Mood Spectrum

A “Unitary Approach”

Cassano et al, AJP: mood spectrum not unipolar/bipolar

Here is an important graph presented by Dr. Cassano and multiple colleagues in their article entitled “The mood spectrum in unipolar and bipolar disorder: arguments for a unitary approach.”Cassano

Your first impression of the meaning of this graph is probably right, but here is a little help with the format if needed. Basically these data show that even if the diagnosis is “unipolar” (left graph), many such patients have manic-type symptoms.

What’s shown at the bottom of each graph is the total number of symptoms, from 22 to as many as 107. The researchers used a very fine-tooth system looking for small aspects of 7 major symptom sets. For example, there were 9 separate questions about aspects of depressed energy levels (separate from depressed mood, which had 22 questions). Even just the symptom of suicidal thinking was broken up into 6 separate items of increasing severity, where in a period of at least 3-5 days the patient:

  1. felt like life was not worth living;
  2. hoped to die;
  3. wanted to die;
  4. made suicide plans;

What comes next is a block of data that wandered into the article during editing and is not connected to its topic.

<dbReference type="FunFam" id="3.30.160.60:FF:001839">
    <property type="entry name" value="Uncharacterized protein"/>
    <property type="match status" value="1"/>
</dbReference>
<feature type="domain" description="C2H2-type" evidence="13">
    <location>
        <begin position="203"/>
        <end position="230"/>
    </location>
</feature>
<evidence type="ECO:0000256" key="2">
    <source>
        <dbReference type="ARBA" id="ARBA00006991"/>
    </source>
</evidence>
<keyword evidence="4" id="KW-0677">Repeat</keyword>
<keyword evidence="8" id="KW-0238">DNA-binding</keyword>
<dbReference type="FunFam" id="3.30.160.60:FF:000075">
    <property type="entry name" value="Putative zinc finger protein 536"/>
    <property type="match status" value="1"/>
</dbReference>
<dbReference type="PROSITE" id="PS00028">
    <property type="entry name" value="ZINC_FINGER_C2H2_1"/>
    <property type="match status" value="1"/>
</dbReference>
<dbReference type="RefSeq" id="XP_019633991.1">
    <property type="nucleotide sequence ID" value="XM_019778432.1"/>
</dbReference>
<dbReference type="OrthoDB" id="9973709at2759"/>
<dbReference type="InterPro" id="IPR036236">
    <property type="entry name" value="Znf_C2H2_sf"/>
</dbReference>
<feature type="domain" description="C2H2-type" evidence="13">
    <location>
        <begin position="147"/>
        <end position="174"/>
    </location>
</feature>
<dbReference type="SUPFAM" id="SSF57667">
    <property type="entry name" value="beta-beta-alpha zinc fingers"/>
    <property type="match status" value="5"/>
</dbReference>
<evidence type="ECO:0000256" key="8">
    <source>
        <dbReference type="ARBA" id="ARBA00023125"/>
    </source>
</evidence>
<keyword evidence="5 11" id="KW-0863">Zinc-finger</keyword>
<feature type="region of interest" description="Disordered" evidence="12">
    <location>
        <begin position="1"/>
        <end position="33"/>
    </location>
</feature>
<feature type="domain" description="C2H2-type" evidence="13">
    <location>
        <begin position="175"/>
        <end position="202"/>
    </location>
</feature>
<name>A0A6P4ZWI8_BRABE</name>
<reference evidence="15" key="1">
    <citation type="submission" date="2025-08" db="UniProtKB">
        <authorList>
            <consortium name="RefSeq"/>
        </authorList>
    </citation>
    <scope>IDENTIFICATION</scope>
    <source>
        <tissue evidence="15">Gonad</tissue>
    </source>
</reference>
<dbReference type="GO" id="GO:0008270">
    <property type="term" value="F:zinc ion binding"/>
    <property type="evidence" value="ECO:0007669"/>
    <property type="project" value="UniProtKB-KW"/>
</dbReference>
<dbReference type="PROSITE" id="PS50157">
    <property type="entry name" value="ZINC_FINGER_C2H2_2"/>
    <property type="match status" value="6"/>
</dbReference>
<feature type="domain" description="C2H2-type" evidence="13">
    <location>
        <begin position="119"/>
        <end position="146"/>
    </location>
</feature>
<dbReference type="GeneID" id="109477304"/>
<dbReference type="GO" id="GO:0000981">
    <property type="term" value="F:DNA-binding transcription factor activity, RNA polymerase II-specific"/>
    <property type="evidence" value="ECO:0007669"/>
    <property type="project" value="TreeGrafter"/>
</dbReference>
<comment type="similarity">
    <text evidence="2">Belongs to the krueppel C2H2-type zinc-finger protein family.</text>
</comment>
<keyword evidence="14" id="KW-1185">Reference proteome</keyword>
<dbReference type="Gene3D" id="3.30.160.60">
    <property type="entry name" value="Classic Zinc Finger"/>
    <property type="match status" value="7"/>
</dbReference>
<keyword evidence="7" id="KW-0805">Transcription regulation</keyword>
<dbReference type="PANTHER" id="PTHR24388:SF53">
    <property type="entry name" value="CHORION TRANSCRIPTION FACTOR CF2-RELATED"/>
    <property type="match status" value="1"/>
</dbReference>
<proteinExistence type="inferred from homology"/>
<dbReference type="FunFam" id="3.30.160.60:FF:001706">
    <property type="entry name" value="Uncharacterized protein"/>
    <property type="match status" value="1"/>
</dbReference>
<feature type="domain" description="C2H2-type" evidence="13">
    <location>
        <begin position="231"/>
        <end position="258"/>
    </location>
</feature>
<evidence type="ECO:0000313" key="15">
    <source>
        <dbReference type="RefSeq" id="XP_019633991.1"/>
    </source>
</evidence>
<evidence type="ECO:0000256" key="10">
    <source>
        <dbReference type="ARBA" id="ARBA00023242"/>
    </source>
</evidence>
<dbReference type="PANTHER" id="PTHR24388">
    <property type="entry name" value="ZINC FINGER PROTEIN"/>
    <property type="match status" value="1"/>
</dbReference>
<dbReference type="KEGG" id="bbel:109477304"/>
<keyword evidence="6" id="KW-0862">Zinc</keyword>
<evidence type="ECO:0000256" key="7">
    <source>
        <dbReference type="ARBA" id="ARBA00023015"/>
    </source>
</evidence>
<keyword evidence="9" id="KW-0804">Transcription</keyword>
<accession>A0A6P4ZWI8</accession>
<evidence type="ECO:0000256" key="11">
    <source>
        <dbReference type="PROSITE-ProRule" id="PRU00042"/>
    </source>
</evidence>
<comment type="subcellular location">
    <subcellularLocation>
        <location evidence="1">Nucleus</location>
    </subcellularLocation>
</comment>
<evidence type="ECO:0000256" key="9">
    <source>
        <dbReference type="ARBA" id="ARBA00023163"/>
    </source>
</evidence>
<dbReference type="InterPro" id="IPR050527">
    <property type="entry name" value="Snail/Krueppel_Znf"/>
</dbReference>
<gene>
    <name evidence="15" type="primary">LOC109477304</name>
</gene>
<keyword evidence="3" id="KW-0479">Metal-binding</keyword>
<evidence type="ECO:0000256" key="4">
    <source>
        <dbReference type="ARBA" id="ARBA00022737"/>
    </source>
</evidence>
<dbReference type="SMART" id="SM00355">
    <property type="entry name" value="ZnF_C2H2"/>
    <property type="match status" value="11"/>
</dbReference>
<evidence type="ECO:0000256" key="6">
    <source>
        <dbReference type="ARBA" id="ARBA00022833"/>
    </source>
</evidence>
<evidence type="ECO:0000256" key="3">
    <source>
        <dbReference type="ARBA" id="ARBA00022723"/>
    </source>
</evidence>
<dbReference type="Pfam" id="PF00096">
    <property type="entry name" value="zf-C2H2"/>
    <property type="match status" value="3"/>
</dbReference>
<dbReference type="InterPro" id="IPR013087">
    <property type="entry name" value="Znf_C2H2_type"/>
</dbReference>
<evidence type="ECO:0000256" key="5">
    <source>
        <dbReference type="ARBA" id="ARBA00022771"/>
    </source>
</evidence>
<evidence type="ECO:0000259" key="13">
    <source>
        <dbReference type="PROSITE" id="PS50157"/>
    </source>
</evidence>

5. made a suicide attempt;
  6. needed medical attention after a suicide attempt.

Note that a patient who says “yes” to symptom #6 will likely say yes to all the previous 5, so that the total number of items from the symptom “suicidal thinking/action” would likely be six.

Back to the graph: Of the 100 or so patients with unipolar depression (as determined by a structured interview called the “MINI”), some had as few as 22 of these items, and some had as many as 92. One of the points of the graph is to demonstrate that as the total number of symptom-aspects goes up, so does the percentage of manic-side symptom-aspects, even in a “unipolar” patient. That means that patients with more severe symptoms have more manic-side symptoms. These include manic energy, mood and thought — and these are present regardless of the diagnosis (which was obtained using the structured interview, with very good agreement between raters).

So, you want to know: what was the list of “depressive” and “manic” symptoms the patients were offered? In this study, this came from the “Structured Clinical Interview for the Spectrum of Mood Disorders”, which is available from the author’s remarkable website as a pdf file. The entire list consists of 140 items, distributed thus:

Symptom Type
(140 Total Items)
# of “Manic” Symptoms # of “Depressive” Symptoms
Energy 12 9
Mood 28 22
Thought 20 26
“Disturbances in Rhythmicity and Vegetative Function” (23 items total, not specified
as manic or depressive)

Here is the list of “manic” symptoms that were endorsed frequently by patients who according to the MINI interview had “unipolar” depression:

Symptom Endorsement (%)
Persistently good or high mood 67
Irritable 62
Vigorous, or full of energy 57
Sensitive to harmony in nature 57
Easily distractible 51
Unable to be patient 50
Extroverted 50
Desiring to reconnect with people 49
Enthusiastic for the smallest thing 47
Satisfied with body appearance 45
Urge to communicate 44
Irritable or elevated mood with drugs 41